How to ensure effective crop spraying

Non-systemic products have to be sprayed thoroughly to be effective. This applies particularly to fungicides.

By Bill Kerr
January 11, 2017 10:00 am

With insecticides, you might get away with less than full coverage, depending on the mobility of the pest.

For example, with caterpillars that eat through the leaf, it is not essential to obtain full coverage on both sides, provided you apply the correct rate of active ingredient.

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Fungal diseases are more of a challenge as they usually develop on the underside of leaves, so you need to spray these areas thoroughly.

In fact, wetting the underside usually gives fairly good coverage of the top of the leaves as well.

Admittedly, it takes considerable effort to reach the underside of leaves, especially in the case of Brassicaceae (the cabbage family) in the nursery.

Here, wetting the underside of the leaves close to the ground is awkward, yet this is where downy mildew starts off and has to be controlled.

All seedling growers experience downy mildew on their plants at some stage, and most resort to systemic products.

In doing so, they reduce the working life of the product. Systemic products should be used only as an emergency measure, not for routine spraying.

Seedling growers should rather employ contact products to stop the fungus from entering the leaf (prophylactic coverage).

This invariably uses air and fine droplets to reach the underside of the leaves. I find, however, that few farmers check under the leaves to ensure that full coverage has been achieved, as they assume that the misting does the job.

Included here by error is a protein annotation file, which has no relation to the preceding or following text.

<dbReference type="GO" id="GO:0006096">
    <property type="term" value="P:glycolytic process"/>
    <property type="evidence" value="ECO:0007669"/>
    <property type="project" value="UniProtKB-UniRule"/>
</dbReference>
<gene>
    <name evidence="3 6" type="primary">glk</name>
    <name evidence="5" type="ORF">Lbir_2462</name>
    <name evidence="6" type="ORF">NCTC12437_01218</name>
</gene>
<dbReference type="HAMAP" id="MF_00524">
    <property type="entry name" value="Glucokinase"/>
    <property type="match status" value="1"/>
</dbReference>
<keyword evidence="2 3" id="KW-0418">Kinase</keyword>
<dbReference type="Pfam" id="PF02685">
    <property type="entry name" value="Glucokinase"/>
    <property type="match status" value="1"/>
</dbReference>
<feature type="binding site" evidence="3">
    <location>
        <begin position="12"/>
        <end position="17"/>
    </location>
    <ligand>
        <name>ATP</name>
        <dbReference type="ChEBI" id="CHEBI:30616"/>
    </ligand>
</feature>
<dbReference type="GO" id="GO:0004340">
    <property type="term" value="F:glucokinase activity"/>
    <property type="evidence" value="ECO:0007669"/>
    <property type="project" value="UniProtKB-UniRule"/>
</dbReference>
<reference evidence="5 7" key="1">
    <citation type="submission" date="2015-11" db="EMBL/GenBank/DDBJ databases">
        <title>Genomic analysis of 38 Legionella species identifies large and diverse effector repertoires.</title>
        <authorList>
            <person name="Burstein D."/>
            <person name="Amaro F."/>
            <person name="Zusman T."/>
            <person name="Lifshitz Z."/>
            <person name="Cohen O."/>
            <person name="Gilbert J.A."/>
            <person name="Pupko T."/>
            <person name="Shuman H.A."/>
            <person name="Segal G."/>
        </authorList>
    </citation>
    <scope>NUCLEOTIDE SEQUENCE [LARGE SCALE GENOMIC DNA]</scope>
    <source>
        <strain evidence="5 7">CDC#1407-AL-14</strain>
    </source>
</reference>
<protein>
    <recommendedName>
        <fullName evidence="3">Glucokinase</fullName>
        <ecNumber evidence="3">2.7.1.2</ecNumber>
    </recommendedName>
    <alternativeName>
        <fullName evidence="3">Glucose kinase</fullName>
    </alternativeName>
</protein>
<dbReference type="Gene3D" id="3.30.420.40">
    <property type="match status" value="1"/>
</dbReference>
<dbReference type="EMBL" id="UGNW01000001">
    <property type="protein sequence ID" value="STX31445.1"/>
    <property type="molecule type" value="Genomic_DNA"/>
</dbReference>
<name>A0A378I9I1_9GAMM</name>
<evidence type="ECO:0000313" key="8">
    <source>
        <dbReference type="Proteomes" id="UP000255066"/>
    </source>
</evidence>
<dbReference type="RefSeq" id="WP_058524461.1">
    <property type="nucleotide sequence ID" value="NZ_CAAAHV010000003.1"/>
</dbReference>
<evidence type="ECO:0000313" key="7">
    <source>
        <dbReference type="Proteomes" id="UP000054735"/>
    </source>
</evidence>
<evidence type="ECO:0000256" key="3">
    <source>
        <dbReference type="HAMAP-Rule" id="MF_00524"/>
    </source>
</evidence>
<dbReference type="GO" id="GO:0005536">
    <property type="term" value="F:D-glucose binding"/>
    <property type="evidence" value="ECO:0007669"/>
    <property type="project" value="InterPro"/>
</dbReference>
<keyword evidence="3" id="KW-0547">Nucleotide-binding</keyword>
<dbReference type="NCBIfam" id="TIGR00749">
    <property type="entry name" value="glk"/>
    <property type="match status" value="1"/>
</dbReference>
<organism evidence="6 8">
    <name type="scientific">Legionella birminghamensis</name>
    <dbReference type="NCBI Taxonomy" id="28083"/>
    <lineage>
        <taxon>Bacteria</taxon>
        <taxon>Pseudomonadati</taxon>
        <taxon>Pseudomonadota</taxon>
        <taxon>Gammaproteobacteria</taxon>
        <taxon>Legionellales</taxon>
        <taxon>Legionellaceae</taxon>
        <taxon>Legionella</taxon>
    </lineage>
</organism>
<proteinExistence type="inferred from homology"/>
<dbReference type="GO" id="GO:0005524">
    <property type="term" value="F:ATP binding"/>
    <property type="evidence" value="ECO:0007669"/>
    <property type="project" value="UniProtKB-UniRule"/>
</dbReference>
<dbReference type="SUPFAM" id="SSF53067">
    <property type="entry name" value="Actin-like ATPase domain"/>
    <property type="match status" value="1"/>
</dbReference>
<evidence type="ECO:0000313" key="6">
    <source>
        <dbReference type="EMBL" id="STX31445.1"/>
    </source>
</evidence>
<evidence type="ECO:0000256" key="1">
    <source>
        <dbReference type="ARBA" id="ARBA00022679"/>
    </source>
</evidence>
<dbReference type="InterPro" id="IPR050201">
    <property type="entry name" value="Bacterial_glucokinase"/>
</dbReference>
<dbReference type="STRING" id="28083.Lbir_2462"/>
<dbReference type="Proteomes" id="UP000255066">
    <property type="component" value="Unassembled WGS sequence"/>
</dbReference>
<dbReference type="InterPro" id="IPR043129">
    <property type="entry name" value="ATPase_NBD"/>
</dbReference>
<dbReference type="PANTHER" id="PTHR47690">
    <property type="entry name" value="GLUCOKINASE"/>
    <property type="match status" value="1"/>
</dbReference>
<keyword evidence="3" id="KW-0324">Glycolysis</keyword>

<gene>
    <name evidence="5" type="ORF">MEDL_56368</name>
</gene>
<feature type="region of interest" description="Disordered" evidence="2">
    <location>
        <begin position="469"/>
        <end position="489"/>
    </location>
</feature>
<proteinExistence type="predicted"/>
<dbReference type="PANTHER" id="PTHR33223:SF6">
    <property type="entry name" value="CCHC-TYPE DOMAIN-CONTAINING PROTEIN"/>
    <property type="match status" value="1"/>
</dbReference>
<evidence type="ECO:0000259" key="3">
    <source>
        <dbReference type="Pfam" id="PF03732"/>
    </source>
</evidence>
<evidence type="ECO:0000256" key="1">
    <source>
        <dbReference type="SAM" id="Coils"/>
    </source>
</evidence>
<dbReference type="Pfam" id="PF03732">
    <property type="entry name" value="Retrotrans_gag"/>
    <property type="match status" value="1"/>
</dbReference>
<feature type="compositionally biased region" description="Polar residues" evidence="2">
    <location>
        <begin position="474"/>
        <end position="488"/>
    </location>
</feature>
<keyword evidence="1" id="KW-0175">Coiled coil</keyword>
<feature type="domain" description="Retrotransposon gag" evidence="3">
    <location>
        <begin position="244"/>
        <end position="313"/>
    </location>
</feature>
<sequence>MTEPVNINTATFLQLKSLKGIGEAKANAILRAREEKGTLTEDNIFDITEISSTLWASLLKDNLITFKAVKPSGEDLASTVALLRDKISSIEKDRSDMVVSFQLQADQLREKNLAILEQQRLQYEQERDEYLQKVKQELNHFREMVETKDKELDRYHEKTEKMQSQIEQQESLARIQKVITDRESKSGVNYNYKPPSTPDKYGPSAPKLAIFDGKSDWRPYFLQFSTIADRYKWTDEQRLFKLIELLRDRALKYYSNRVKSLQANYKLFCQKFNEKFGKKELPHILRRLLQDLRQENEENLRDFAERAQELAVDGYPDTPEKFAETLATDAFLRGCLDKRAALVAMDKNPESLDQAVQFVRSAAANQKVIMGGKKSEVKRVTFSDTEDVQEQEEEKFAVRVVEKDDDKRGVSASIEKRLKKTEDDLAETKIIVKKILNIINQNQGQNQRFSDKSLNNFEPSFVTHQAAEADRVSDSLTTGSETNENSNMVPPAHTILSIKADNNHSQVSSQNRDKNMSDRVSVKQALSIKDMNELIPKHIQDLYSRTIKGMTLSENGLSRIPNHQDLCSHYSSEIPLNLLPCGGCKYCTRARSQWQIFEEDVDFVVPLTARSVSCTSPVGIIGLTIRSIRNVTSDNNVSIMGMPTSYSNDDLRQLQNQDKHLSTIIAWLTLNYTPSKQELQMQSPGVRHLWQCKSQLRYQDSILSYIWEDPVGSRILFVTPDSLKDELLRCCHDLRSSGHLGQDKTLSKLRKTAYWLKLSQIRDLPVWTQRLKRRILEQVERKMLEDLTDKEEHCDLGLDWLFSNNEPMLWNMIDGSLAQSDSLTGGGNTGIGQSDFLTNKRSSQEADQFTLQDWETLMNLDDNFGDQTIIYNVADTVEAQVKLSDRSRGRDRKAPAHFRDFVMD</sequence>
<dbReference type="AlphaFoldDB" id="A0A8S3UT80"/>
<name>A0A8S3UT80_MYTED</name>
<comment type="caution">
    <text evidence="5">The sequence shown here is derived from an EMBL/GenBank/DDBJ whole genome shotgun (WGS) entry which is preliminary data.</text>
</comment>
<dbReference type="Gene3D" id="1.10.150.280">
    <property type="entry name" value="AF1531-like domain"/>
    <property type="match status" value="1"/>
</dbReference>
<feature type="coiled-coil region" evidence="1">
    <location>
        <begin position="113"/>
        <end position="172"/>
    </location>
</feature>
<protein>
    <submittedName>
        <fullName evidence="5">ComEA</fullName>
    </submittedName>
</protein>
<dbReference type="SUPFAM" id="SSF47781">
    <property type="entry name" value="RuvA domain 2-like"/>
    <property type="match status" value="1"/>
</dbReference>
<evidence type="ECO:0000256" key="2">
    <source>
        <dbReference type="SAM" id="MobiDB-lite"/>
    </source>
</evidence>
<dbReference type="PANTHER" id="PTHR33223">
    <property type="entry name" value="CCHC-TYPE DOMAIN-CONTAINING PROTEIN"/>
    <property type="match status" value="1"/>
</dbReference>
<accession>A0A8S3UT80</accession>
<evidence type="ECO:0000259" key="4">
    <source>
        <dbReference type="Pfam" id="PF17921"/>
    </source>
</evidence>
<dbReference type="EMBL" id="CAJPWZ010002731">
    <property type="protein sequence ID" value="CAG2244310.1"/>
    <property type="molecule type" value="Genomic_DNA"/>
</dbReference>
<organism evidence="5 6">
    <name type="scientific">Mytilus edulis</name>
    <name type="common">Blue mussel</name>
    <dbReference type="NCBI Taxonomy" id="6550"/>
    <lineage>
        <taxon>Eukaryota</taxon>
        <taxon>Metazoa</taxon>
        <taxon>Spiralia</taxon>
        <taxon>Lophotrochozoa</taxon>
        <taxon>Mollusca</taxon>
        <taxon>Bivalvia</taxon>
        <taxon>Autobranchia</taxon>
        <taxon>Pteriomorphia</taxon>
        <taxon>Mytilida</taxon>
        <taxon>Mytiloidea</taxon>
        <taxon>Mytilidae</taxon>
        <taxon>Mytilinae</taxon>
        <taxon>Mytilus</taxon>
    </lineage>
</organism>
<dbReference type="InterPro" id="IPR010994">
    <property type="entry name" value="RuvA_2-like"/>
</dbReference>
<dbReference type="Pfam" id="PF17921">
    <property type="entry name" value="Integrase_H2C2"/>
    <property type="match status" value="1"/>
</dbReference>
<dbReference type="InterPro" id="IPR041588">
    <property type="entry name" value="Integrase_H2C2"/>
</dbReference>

Physically inspecting the underside of the leaves is the only way to be sure.

If you get your spraying right, you can use cheaper fungicides very effectively. This will not only save you money, but ensure that you still have effective systemic products ready for emergencies – such as when climatic conditions are especially favourable for the development of diseases.

Use common sense!
Tomatoes are prone to leaf diseases; be especially vigilant here. With tall-growing varieties, the leaves hang down. Spraying from the side means that the force of the spray often pushes the outer leaves flat, preventing penetration to the areas where diseases usually start.

I recall visiting a tomato farmer who proudly showed me his new spray rig. It consisted of a vertical pipe with nozzles equally spaced all the way up. The outer leaves glistened with water. I pulled up a leaf and showed him that those underneath were dry.

He was stunned.

If he had angled the nozzles to face 45° upwards, the spray would have caused the leaves to open outwards, enabling it to penetrate as far as the back of leaves on the other side. Even the distance from nozzle to plant makes a difference – it takes trial and error to get the set-up correct.

Beans are also a problem. They are low to the ground and usually sprayed from above. Unless you have a wind-assisted sprayer to wave the leaves around, the undersides will remain dry.

To ensure effective spraying on crops such as these, ensure that the crop is uniformly planted and fit drop arms to the spray boom with nozzles angled up on either side. All this takes effort, but it’s worth it.

Coverage is everything!

Bill Kerr is a vegetable specialist and a breeder of a range of vegetables.